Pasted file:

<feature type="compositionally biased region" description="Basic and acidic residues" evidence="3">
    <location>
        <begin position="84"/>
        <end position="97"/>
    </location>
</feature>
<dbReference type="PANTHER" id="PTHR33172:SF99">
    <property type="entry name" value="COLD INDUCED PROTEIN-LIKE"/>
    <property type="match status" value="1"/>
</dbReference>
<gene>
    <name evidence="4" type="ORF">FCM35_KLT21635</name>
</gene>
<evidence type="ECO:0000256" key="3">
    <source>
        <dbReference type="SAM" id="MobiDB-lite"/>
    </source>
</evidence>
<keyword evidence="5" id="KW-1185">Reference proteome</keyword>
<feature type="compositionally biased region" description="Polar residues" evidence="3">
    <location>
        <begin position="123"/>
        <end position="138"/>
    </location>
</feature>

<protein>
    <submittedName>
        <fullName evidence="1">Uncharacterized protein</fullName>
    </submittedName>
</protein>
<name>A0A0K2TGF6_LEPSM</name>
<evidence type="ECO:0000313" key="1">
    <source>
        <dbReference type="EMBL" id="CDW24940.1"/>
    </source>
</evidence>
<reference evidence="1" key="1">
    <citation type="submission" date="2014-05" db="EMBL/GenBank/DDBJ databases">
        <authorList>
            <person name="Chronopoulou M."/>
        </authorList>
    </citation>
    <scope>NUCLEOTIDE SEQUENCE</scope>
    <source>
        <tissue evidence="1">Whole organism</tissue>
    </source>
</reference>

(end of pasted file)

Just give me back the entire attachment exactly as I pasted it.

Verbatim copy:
<feature type="compositionally biased region" description="Basic and acidic residues" evidence="3">
    <location>
        <begin position="84"/>
        <end position="97"/>
    </location>
</feature>
<dbReference type="PANTHER" id="PTHR33172:SF99">
    <property type="entry name" value="COLD INDUCED PROTEIN-LIKE"/>
    <property type="match status" value="1"/>
</dbReference>
<gene>
    <name evidence="4" type="ORF">FCM35_KLT21635</name>
</gene>
<evidence type="ECO:0000256" key="3">
    <source>
        <dbReference type="SAM" id="MobiDB-lite"/>
    </source>
</evidence>
<keyword evidence="5" id="KW-1185">Reference proteome</keyword>
<feature type="compositionally biased region" description="Polar residues" evidence="3">
    <location>
        <begin position="123"/>
        <end position="138"/>
    </location>
</feature>

<protein>
    <submittedName>
        <fullName evidence="1">Uncharacterized protein</fullName>
    </submittedName>
</protein>
<name>A0A0K2TGF6_LEPSM</name>
<evidence type="ECO:0000313" key="1">
    <source>
        <dbReference type="EMBL" id="CDW24940.1"/>
    </source>
</evidence>
<reference evidence="1" key="1">
    <citation type="submission" date="2014-05" db="EMBL/GenBank/DDBJ databases">
        <authorList>
            <person name="Chronopoulou M."/>
        </authorList>
    </citation>
    <scope>NUCLEOTIDE SEQUENCE</scope>
    <source>
        <tissue evidence="1">Whole organism</tissue>
    </source>
</reference>